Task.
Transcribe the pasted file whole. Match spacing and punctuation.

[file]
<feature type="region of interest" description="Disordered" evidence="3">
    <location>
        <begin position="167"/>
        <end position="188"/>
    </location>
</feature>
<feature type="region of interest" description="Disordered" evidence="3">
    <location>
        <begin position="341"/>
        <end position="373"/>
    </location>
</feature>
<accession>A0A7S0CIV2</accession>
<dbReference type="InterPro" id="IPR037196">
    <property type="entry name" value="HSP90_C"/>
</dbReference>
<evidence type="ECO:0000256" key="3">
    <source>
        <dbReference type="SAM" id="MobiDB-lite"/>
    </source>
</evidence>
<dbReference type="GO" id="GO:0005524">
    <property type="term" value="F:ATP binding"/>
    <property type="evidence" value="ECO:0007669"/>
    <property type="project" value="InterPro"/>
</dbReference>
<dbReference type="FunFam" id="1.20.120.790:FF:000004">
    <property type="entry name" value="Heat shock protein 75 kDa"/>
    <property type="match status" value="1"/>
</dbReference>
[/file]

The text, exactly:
<feature type="region of interest" description="Disordered" evidence="3">
    <location>
        <begin position="167"/>
        <end position="188"/>
    </location>
</feature>
<feature type="region of interest" description="Disordered" evidence="3">
    <location>
        <begin position="341"/>
        <end position="373"/>
    </location>
</feature>
<accession>A0A7S0CIV2</accession>
<dbReference type="InterPro" id="IPR037196">
    <property type="entry name" value="HSP90_C"/>
</dbReference>
<evidence type="ECO:0000256" key="3">
    <source>
        <dbReference type="SAM" id="MobiDB-lite"/>
    </source>
</evidence>
<dbReference type="GO" id="GO:0005524">
    <property type="term" value="F:ATP binding"/>
    <property type="evidence" value="ECO:0007669"/>
    <property type="project" value="InterPro"/>
</dbReference>
<dbReference type="FunFam" id="1.20.120.790:FF:000004">
    <property type="entry name" value="Heat shock protein 75 kDa"/>
    <property type="match status" value="1"/>
</dbReference>